New Stuff

Here's what I'm currently riding. There's a fair bit going on that's being tested. 

G-Mat 98 (AKA "80's Nightmare" 

G-Mat 98 (AKA "80's Nightmare" 

First off, it's one of a shortlist of 2 for a design which maximises hold without losing too much hold. That's a tricky balance. One way is to narrow the mat. That does the job but leaves you with a mat that potentially bogs in weaker waves and flat spots. 

The other thing here is that I'm testing a new sealant for the grip.  I spoke with the tech guy at the company and, if this does what it says on the tin, this has the potential to be very pliable but also very durable. 😎

Finally, I've welded the valve on to the mat. 


This is a design I've been working on for a while. There are plenty of valves out there designed to be welded in but none of them are so good a design as the Boston valve, after modification. These valves are made to be stuck on, rather than fixed in, so I've had to do a lot of work to sort this out. 

Worth it though I think. 



Hestered Away on an ASB... Erm... Paddow?

OK. I will be the first to admit that the pun in the title of this post is flatter than one of Andrew Stephen Buck's mats, but I have some early feedback of my own on my scaled up version of ASB's favourite G-Mats. Namely, the valve position.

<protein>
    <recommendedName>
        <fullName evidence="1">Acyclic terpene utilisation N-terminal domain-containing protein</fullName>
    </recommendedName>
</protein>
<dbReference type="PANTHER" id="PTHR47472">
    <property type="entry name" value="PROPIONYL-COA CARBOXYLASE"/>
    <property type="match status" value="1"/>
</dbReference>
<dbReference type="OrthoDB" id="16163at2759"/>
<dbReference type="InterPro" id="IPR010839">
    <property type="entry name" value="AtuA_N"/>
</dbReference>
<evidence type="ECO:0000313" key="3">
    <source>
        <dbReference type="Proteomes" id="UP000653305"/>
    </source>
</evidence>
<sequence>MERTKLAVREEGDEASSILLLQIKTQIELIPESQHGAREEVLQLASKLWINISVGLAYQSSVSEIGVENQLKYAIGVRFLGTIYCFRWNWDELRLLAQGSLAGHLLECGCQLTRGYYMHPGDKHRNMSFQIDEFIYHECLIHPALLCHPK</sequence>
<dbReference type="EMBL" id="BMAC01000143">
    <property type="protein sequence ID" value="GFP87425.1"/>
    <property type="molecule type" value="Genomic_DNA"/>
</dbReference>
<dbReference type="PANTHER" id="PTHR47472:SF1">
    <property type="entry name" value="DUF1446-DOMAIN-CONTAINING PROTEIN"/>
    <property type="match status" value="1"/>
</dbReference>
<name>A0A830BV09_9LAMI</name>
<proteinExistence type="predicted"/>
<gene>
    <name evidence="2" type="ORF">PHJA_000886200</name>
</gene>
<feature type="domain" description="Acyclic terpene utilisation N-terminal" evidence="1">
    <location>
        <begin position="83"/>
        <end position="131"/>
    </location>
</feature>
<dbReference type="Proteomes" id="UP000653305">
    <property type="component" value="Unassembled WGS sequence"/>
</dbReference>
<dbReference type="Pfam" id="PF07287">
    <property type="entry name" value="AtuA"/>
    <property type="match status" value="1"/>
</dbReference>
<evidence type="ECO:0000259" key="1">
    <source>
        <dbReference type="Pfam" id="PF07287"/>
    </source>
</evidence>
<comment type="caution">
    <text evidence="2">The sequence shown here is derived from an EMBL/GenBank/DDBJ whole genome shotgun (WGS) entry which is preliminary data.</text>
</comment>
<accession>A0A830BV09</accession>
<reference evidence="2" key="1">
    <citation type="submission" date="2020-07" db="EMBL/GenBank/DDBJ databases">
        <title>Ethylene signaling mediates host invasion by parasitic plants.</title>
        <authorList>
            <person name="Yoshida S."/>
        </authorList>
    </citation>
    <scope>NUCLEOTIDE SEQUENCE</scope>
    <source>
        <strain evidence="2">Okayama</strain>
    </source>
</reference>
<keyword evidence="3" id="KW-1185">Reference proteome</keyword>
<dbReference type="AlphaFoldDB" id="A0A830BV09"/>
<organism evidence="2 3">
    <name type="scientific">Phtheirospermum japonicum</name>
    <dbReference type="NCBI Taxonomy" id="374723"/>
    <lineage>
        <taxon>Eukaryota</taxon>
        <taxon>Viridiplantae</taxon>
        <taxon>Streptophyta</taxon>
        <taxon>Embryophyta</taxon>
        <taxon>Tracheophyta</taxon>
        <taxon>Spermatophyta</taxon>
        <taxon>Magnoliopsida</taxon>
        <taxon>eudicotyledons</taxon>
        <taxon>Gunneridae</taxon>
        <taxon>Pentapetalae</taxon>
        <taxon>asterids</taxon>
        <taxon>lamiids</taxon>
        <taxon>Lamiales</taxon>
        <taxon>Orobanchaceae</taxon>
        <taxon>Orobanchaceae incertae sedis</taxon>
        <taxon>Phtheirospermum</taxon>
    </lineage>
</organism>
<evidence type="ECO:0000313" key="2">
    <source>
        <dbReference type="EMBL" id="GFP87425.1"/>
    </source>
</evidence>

Hestered Away Valve

This valve has been tucked away under the edgelape at the nose to give a clear deck so as to reduce the likelihood of unwelcome union during duck dives and wipeouts. This positioning wasn't my idea. My first go at this was on a mat for the living legend that is Henry Hester on his mat "Stinkles", so I call this "Hestering" the valve away. 

I don't know if Henry is keen.


Stinkles Valve

My initial concerns were that the valve would catch but, as you can see from the shots, the valve is clear of the water at full inflation and the nose of the mat is always fully inflated. It's easy enough to get at the valve to reduce air by twisting the valve and the air pressure during deflation seems to prevent water from getting into the mat.

All in all, I think it works pretty well. Henry has given positive feedback as has Ian Wraith regarding his mat "Badger of Honour". I think my personal preference is still to have the valve on the deck but this is certainly a valid option for those who are into it.

Ian Wraith's "Badger of Honour"

Back to the ASB mat, I've ridden it once in very nice walled up glassy reef surf and she went really well. I need more sessions but am confident that it's a good design. To be honest, if I thought it was bad then I would be questioning my riding rather than the design as ASB is a far more able mat surfer than me.

More to come.


Boston Valves

I'm always on the lookout for new materials and after a good deal of pondering, decided to give a Boston Valve a go.

This performed well in some pretty heavy surf today, including being bearhugged on a trip to the bottom, rolling under a very heavy wedge which I took on the head. The advantages are two-fold: firstly, they look pretty good. Secondly, the valve has two parts, a small cap for inflation and deflation on the go, and a larger thread allowing the whole valve to be removed from the mat for rapid deflation.

I particularly like the fact that it is a screw-cap design. No need to be tugging away on the mat.



Surfmat with Boston Valve

Surfmat with Boston Valve